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Being as Good as My Word: On Getting Distance from Writing

By on Jan 18, 2014 in editing, music, Rock Revival | 2 comments

Writers. We’re a funny bunch. I fully believe that in order to cope with the general stress and chaos of having many worlds and stories and people in our heads, we impose odd deadlines and limitations on ourselves. We don’t always share these with the masses, and some of them are downright personal. But it helps us make sense of all the fractal patterns spinning around us on a daily basis. Because otherwise I’m pretty sure we’d never get anything done. I do this quite frequently. And after the nine months of writing drought that came during pregnancy, I wrote a little book called Rock Revival about a fictional rock band. I wrote it, edited it, sent it to beta readers, edited it some more, and then casually set it aside. I told myself that as soon as I finished Watcher of the Skies, I’d pick it back up and get a better look at it. Because at that point, I...

Watcher of the Skies: Drafted!

By on Jan 16, 2014 in fantasy, watcher of the skies, writing | 1 comment

It’s been a while since I was able to make such an announcement–but lo! I have completed another novel. This time, it’s the follow-up (I won’t say sequel, because it’s part prequel/part standalone) to Pilgrim of the Sky. While it took much longer than anticipated, mostly due to the ungodly amount of research that was involved, I’m happy to report that I’m quite pleased with the product. It’s a more solid draft than I usually write (see: time to write) and plot-wise it’s a lot more dense. (Even Michael, who’s a surprisingly insightful and critical reader felt the same way.) How am I going to pitch this to you? It’s sort of… Timelords meet Odysseus in an alternate history coming of age tale. There’s love. There’s magic. There’s Kraken(s). Our main godling players are Trita Oye (Athena), Verticordia...

The Perils of Early Success: Or, Writing With the Pointy End

By on Aug 14, 2011 in aldersgate cycle, editing, fantasy, indigo and ink, peter of windbourne, pilgrim of the sky, publication, steampunk, ward of the rose | 4 comments

So I started blogging “as a real writer” at the very beginning of 2008 in order to share a draft of my novel, The Aldersgate, with the world at large. I had already written two drafts, and then decided to start again and record the new chapters and launch them out into the world for feedback. It’s a steampunk western sort of fantasy story, with low magic and high politics and many point of views. You know; as you will. While I commenced blogging in that first year or so, I had pretty immediate success with my short story writing and network building, and I felt like I was on top of the world. I was writing very unfettered, gamboling around in precious little Snowflake land (though I’d never have admitted it). I was simply sharing my story. And I honestly believed that everything would fall into place. Having listened to a bit of Cory Doctorow I felt that, as...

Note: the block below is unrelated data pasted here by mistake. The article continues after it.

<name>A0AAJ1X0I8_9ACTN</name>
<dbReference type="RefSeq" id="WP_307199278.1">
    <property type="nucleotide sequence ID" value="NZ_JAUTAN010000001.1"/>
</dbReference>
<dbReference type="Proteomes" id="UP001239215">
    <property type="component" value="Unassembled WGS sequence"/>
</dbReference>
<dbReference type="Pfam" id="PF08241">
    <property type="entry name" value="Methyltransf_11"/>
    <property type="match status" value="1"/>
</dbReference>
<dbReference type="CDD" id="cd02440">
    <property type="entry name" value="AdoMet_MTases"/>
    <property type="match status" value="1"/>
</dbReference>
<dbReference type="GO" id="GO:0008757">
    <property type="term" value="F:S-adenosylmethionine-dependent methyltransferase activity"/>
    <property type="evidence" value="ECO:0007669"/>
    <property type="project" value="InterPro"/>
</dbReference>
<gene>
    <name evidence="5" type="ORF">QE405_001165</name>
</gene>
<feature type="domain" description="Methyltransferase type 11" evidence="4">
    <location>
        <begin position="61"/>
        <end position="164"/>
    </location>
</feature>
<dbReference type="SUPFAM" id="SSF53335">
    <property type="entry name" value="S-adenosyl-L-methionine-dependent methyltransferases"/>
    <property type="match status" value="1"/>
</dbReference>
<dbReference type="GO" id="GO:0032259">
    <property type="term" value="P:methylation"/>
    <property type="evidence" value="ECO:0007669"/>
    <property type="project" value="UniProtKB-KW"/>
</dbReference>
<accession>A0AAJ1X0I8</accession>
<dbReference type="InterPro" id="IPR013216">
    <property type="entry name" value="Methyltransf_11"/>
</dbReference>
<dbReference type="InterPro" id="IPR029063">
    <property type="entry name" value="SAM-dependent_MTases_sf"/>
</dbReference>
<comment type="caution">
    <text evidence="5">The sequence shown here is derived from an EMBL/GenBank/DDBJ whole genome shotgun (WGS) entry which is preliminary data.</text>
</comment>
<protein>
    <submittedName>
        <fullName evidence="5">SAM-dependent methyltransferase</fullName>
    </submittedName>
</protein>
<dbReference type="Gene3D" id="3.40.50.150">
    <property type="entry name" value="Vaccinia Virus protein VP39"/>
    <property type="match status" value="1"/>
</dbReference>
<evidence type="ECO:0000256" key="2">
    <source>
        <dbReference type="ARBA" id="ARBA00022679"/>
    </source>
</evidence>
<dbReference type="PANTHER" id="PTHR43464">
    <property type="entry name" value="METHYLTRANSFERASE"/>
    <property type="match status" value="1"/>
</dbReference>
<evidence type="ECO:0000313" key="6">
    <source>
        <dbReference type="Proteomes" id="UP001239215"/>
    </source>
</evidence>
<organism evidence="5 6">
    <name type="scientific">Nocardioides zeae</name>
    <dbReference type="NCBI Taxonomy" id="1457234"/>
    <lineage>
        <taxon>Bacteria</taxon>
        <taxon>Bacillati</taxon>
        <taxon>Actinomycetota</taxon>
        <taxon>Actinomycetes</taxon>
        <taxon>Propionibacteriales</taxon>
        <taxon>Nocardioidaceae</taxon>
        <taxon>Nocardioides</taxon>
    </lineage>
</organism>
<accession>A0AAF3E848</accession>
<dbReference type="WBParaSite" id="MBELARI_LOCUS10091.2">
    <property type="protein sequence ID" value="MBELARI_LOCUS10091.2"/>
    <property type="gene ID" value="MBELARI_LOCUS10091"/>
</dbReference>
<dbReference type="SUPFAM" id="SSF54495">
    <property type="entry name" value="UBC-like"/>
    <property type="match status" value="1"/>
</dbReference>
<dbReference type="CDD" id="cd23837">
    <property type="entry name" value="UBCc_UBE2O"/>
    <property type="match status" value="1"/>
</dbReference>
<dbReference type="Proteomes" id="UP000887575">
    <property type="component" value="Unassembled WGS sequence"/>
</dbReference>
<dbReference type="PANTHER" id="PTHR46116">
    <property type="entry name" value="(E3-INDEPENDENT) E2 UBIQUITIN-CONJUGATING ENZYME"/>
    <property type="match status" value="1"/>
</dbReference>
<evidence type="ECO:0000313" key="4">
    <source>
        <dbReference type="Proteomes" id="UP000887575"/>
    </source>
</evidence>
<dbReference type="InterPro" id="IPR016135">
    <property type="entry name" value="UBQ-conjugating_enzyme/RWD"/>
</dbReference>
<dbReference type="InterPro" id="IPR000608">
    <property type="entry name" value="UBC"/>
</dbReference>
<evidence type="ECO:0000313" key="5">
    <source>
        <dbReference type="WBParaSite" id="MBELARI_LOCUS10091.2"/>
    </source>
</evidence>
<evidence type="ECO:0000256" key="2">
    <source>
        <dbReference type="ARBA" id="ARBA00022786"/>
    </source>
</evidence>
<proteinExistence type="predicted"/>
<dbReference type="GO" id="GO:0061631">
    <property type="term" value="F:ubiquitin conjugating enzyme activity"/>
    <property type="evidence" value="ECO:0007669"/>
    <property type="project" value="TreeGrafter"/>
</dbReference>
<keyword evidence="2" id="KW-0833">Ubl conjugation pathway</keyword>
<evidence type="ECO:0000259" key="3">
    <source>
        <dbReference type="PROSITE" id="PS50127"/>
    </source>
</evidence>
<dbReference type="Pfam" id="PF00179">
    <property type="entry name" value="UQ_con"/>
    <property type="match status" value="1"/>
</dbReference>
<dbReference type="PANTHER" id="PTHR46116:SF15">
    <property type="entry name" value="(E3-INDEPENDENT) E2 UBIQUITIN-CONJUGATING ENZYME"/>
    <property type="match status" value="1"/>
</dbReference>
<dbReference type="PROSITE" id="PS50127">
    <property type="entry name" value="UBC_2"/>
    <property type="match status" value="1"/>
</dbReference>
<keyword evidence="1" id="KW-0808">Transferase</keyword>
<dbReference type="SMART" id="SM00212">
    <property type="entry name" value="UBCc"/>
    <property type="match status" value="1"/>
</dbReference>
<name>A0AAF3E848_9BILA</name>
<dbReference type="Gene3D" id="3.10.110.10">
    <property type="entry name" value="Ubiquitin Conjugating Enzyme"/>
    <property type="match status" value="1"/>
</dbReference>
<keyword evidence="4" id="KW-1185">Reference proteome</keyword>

July July July

By on Jul 4, 2011 in editing, fantasy, glassmere, poetry, publication, WIP, writing | 2 comments

Life has been spinning by at a trajectory altogether too fast for me these days, but that’s what happens when you smoosh an actual career in between being an author, a blogger, a mom, a sister, a wife, and an editor. It’s really unfair of me to complain, since it’s the bed I’ve made, but thankfully our summer beach vacation is looming just around the corner and I am looking forward to a week with as little technology as possible, and basking in the sun reading books and maybe (just maybe) doing some writing. Which is not to say I haven’t been writing, only that the writing is slow. Instead of writing at usual breakneck pace, I’ve been reading quite a bit in preparation for writing Glassmere, and am currently about three quarters of the way through Edith Wharton’s The Age of Innocence (which won her the Pulitzer Prize in 1921 — the first...

Adventures in Editing

By on Jan 25, 2011 in editing, fantasy, pilgrim of the sky, publication, steampunk, WIP, writing | 7 comments

Last night I turned in my book to my editor, Kate, over at Candlemark & Gleam. This is a first for me. You know, editing a novel that will actually get into the hands of readers. I’ve spent lots of time editing my own books, and I generally enjoy the process quite a lot. I know many writers find it tedious and awful. And it can be, absolutely. But I have a good feeling about this draft; the second I sent it off to Kate, I missed it. As I saved the file, I thought of the last two years. In late 2008, I completed the first draft of Pilgrim of the Sky; it was somewhere around 65,000 words. It grew from a flash of an idea: a female protagonist getting sucked into a Neo-Victorian/steampunk world that’s a near mirror to her own. Now, in 2011, that one idea is a 93,000 novel.  A real novel. And it encompasses so much more than steampunk now; it really doesn’t even fit...